HR briefing - November

Welcome to this month's briefing for HR teams and in-house employment counsel – bringing you recent employment law highlights in an easy-to-read package.

In the courts

Holiday pay and part-time working

The Court of Appeal (CA) has considered how to deal with holiday pay for part-time workers. Acas’ long-standing guidance was to make a pro rata payment of 12.07% of the hours worked (on the basis the statutory holiday allowance of 5.6 weeks is equivalent to 12.07% of a full-time worker’s annual hours). The CA did not agree and ruled that the Working Time Regulations do not permit such a calculation. The proper method for part-time workers is to identify a “week's pay” in accordance with the Employment Rights Act 1996 and multiply this by 5.6. Permission has been given to appeal to the Supreme Court.

Legal privilege

The confidentiality of legal advice has been a cornerstone of the common law for hundreds of years, yet the precise scope of the protection remains a contested area. The CA has reviewed the ambit of the rule in the context of a disputed redundancy exercise, with very unusual facts. A lawyer, who was disabled, lodged a number of grievances alleging discrimination:

  • his performance was regarded as below par and legal advice was taken on his position;
  • a change in the business necessitated redundancies and advice was then taken on whether the employee could be included in the process and dismissed;
  • he overheard lawyers from an external firm chatting in the pub about a disabled employee whose “days were numbered”, he assumed they were talking about him; and
  • when he then issued a claim for disability discrimination, alleging the redundancy was a sham he was sent some of the internal emails containing advice by an anonymous source, and sought to have them included in the bundle of documents for the tribunal hearing.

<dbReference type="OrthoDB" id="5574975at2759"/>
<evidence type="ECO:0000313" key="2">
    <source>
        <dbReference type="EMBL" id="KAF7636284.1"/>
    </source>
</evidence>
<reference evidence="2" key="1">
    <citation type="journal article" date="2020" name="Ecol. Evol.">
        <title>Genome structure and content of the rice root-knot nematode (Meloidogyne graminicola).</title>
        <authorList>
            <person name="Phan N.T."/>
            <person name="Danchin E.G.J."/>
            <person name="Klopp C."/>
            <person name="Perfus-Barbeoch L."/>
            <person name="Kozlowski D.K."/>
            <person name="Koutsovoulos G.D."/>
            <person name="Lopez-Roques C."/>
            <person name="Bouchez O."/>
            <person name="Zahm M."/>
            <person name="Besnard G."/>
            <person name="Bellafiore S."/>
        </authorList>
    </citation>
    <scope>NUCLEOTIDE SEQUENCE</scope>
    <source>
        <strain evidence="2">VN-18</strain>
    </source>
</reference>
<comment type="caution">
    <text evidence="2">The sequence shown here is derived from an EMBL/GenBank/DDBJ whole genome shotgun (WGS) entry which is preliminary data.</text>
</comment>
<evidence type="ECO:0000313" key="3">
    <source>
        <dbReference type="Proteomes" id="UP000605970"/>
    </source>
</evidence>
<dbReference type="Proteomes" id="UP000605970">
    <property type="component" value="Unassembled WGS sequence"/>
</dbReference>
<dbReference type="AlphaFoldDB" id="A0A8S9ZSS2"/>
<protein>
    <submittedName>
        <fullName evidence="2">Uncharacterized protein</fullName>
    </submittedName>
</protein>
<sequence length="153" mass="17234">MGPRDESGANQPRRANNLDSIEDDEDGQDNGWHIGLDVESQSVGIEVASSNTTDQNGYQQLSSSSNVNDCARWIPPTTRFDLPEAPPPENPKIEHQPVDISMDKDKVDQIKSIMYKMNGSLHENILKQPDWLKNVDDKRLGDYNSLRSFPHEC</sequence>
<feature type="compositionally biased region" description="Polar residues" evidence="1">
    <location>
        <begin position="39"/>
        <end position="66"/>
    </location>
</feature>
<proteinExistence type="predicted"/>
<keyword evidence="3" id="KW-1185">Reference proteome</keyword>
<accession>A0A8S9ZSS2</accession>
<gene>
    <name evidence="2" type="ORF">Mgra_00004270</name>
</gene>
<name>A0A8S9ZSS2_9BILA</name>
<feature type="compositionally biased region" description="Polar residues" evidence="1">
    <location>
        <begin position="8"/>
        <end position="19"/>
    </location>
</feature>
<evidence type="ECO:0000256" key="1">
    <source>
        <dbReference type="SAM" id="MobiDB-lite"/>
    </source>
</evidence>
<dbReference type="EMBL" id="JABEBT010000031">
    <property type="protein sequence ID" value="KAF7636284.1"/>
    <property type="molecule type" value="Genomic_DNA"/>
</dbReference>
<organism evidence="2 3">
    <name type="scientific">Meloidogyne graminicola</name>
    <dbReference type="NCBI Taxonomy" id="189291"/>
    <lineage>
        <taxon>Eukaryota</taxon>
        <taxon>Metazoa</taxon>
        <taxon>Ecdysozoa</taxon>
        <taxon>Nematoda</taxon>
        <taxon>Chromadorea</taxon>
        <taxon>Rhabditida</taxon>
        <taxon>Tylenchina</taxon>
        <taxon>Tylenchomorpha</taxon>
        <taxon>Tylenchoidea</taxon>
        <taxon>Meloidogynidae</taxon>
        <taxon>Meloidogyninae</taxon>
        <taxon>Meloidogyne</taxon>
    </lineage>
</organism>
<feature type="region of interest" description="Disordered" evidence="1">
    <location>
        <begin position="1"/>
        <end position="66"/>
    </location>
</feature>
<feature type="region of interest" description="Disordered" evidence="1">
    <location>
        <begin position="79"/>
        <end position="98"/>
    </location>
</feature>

The CA confirmed that legal advice privilege can be set aside where it is deliberately being used to hide or cloak serious wrongdoing – the so-called "iniquity principle". However, in this case there was nothing to suggest the redundancy exercise was a sham, or that the inclusion of this particular employee in the list of employees at risk of redundancy was improper. The advice in the emails therefore remained privileged, and the overheard pub conversation did not change that fact.

Clients and lawyers alike should be clear on the privilege rules, and ensure that communications seeking and giving legal advice are framed in appropriate terms.

Employee monitoring

Organisations often want to check systems are being used correctly and employees are behaving properly. Some want to use covert monitoring to achieve this. The UK regime for covert monitoring (whether of email traffic or by CCTV) is subject to a range of legislation and guidance, which emphasise the need for monitoring to be the last resort, and only used where there is a clear and justifiable business reason. The guidance also requires a full risk assessment before any monitoring is carried out. Covert monitoring is clearly an intrusive step, from a data protection and human rights perspective, and previous cases at a UK and EU level have grappled with the delicate balancing exercise between a firm’s right to check its systems are properly used, and an individual’s privacy rights.